The majority of my research focuses on life history tradeoffs and reproductive costs for scorpions (Arizona Bark Scorpion, Centruroides sculpturatus) and rattlesnakes (Sidewinders, Crotalus cerastes). Although they may seem like extremely different organisms, they appear to have similarities in the ways in which they cope with time and energy constraints.
What are Life History Tradeoffs?
The reproductive success of an organism is measured by how many offspring an individual produces over the course of their life. Theoretically, organisms could experience the highest reproductive success if they could devote an unlimited amount of resources to reproduction (offspring production). However, in nature many organisms are faced with limited resources, so they must allocate those resources to different activities (e.g. foraging, territorial defense, mating activities, thermoregulating etc). These energetic compromises are referred to as life history tradeoffs.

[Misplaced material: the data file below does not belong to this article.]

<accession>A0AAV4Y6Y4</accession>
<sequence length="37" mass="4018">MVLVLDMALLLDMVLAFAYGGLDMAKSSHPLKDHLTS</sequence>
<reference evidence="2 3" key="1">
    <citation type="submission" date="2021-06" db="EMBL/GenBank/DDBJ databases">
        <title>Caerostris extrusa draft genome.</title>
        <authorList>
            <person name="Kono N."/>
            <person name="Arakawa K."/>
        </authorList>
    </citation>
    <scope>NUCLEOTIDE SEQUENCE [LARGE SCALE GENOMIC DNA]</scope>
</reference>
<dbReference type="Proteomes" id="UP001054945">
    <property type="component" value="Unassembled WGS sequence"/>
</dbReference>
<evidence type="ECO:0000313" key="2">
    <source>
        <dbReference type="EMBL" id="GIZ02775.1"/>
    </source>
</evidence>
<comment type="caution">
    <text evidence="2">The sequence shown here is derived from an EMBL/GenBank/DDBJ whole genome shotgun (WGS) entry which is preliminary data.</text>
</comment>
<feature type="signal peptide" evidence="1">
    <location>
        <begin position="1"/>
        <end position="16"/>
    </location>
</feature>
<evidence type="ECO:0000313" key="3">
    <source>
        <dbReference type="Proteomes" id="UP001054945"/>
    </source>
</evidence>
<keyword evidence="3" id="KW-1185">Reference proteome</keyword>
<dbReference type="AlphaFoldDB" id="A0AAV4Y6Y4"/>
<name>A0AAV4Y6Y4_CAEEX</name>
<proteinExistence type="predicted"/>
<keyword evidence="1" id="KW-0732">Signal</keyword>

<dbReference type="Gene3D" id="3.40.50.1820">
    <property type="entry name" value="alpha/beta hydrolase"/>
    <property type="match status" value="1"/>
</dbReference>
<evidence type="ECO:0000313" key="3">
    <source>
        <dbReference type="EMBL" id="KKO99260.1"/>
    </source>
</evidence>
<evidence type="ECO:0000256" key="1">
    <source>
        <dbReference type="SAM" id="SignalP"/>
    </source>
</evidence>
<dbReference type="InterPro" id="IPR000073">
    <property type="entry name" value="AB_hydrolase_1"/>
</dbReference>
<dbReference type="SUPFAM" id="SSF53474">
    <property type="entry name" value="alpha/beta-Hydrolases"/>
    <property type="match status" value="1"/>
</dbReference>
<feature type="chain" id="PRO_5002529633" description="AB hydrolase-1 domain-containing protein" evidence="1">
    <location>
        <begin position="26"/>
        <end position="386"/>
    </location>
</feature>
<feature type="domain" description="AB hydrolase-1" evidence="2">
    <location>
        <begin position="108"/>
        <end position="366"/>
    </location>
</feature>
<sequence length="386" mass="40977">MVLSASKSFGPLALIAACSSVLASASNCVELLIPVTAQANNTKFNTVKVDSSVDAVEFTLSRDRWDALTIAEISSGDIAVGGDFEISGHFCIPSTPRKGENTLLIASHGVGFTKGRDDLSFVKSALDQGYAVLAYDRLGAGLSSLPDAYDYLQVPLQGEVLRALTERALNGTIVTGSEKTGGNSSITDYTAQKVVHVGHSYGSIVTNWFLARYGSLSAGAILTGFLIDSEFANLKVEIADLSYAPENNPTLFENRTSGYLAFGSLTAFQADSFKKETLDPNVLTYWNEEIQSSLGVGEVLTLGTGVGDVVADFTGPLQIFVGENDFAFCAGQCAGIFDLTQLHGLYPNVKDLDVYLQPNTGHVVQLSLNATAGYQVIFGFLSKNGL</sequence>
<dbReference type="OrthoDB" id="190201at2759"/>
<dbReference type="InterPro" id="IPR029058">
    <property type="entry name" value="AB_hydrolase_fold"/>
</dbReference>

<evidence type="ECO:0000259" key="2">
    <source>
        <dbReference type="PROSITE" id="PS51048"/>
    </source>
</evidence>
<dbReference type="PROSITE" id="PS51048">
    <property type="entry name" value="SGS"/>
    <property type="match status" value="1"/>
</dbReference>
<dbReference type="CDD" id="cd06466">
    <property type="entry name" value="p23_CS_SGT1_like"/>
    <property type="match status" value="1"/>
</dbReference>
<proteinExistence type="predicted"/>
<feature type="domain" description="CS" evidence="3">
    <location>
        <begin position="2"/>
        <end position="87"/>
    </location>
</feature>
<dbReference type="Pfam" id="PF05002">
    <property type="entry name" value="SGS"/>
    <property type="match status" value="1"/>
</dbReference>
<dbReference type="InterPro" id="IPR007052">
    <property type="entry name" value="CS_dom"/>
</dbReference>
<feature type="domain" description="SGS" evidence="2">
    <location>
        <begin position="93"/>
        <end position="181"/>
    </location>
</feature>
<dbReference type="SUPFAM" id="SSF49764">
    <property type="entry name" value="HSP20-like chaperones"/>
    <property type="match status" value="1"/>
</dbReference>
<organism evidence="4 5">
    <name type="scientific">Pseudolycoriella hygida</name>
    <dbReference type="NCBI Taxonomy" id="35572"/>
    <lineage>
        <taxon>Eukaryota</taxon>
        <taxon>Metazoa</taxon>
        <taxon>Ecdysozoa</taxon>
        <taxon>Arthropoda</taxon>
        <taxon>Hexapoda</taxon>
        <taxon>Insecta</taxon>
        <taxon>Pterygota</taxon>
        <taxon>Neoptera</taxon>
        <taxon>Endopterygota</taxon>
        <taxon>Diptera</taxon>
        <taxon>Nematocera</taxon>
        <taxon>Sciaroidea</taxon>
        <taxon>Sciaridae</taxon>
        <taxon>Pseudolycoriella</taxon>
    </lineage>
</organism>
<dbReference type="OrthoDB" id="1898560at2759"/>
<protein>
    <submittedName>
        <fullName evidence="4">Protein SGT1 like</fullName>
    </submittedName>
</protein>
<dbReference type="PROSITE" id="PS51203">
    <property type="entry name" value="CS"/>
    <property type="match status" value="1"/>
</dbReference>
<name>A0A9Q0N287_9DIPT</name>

There are two tradeoffs that are often the focus of life history studies:
1. The tradeoff between CURRENT and FUTURE offspring, where resources invested in a current reproductive bout can only be increased at the expense of future reproduction, or future reproductive opportunities….and
2. The tradeoff between SURVIVAL and REPRODUCTION, where behavioral changes associated with reproduction result in an increased risk of mortality.
Tradeoffs that result in a decreased survival or reproductive potential are referred to as the costs of reproduction.